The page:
For a better understanding of the method of this invention a detailed description is given with reference to FIG. 3. A wellbore 26, the lower portion of which is shown in FIG. 2, is initiated and drilled into the earth formations by conventional rotary techniques until a hard formation, which is expensive and difficult to drill, is reached. At this point, the drill pipe is pulled from the wellbore and the conventional rotary bit removed from the end thereof. The drilling tool 21 of this invention is then attached to the end of the drill pipe and lowered in the wellbore until it reaches the bottom thereof. Drilling fluid is circulated from a mud pit (not shown) through hose 61, explosive charge magazine 63, kelly 65, drill pipe 25, and up the annulus formed by the drill pipe and the wellbore and back to the mud pit. Explosive charges packaged as illustrated in FIG. 1 are inserted in the circulating drilling fluid and are carried down the drill pipe and seated in the seating means provided in the drilling tool. A conventional explosive charge magazine is used for inserting the explosive charges in the circulating drilling fluid. An example of such a magazine is illustrated in U.S. Pat. No. 3,0l4,423, to Robinson et al. When an explosive charge is seated in the seating means the flow of drilling fluid is restricted resulting in an increase in the pressure in the column of drilling fluid above the explosive charge. This pressure increase compresses the spark pump and forms electrical energy. The electrical energy from the spark pump is conducted to first and second electrodes located in the drilling tool and detonates the explosive charge, thus fragmenting the earth formations below the drilling tool. The drill pipe is rotated at the surface by conventional means to rotate the drilling tool and cutting means attached thereto, further fragmenting the earth formations and producing a wellbore of a desired gauge or minimum desired size. Subsequently other explosive charges are circulated down the drill pipe and exploded to further the drilling. Preferably the explosive charges are spaced about 50 to feet apart in the drill pipe so that drilling may be effected rapidly while not detonating subsequent charges in the drill pipe above the drilling tool. The drill pipe is lowered at a rate commensurate with the forming of new hole and the fragmented earth formations and debris are removed from the wellbore by the circulating drilling fluid.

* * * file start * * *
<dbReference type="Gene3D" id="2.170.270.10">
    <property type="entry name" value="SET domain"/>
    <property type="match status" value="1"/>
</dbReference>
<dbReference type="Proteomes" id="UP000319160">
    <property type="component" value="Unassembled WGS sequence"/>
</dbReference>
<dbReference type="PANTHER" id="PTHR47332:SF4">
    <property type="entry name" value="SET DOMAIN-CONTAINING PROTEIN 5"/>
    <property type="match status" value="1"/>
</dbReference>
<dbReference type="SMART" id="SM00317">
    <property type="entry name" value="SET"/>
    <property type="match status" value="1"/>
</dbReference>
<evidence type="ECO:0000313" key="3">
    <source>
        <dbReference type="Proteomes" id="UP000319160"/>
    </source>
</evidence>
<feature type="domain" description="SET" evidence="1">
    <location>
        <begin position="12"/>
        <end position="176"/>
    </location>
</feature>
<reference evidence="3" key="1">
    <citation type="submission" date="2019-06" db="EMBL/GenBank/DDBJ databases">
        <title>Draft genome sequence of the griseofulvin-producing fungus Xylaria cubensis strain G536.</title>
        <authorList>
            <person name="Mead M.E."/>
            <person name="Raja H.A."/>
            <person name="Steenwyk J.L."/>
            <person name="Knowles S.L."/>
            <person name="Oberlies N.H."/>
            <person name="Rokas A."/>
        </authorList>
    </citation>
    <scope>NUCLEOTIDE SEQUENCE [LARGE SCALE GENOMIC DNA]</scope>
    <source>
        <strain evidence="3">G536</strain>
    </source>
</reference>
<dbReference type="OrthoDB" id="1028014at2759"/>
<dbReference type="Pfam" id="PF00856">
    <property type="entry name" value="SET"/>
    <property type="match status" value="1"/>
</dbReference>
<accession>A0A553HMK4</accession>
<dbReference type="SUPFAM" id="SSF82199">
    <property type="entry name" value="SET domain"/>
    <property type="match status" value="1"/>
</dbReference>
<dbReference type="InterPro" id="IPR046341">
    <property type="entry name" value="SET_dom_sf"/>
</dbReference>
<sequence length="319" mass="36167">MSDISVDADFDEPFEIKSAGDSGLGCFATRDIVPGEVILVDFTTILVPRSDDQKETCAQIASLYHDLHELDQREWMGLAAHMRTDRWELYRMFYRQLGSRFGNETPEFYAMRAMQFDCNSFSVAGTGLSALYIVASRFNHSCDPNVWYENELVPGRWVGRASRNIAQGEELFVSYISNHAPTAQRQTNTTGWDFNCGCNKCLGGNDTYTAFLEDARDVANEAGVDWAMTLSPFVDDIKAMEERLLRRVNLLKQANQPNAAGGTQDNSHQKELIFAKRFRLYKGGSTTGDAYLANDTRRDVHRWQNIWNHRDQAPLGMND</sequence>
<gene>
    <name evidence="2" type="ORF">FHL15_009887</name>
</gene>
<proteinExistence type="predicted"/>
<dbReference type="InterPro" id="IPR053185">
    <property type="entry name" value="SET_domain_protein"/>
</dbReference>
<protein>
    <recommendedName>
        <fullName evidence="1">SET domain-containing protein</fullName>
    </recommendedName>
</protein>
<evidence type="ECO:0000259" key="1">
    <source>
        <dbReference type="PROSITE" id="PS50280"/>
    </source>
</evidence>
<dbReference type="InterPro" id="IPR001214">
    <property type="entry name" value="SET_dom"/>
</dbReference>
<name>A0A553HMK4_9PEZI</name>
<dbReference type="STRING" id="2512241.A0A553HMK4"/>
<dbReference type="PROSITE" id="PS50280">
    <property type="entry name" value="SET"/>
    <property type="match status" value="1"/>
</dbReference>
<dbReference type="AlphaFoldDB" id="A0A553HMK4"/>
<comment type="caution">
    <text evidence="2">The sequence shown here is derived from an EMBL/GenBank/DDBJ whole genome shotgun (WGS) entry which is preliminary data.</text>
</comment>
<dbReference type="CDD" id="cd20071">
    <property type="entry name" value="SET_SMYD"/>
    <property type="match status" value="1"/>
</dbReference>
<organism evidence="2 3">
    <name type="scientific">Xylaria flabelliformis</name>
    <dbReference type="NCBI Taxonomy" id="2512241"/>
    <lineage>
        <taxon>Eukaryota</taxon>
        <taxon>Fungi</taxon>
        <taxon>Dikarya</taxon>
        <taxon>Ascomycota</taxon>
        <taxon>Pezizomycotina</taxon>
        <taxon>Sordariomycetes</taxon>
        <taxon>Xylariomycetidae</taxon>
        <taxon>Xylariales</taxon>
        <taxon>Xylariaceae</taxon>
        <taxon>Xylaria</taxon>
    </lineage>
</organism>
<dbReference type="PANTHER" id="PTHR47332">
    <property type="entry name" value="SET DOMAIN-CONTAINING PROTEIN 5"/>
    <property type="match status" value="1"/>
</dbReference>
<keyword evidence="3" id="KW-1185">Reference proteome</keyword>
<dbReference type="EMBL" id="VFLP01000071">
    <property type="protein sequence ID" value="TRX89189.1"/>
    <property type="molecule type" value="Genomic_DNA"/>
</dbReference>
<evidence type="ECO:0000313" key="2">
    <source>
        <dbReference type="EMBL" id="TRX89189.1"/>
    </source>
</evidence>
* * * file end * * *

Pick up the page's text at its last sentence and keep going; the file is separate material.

A pressure-sensing device 67 is located in the circulating drilling fluid system in a position such that the pressure of the drilling fluid within the drill pipe may be measured. This pressure-sensing device is connected to a gauge normally positioned on the rig floor. Pressure fluctuations indicate when a charge seats in the drilling tool and when it is exploded. For example, when it seats in the drilling tool there is a pressure increase and when it explodes there is a sudden surge of pressure followed by a drop to the normal circulating pressure. Thus, the pressure fluctuations give an indication of the formation of new hole and serve as a guide in lowering the drill pipe at a rate commensurate with removal of fragmented earth formations from the wellbore.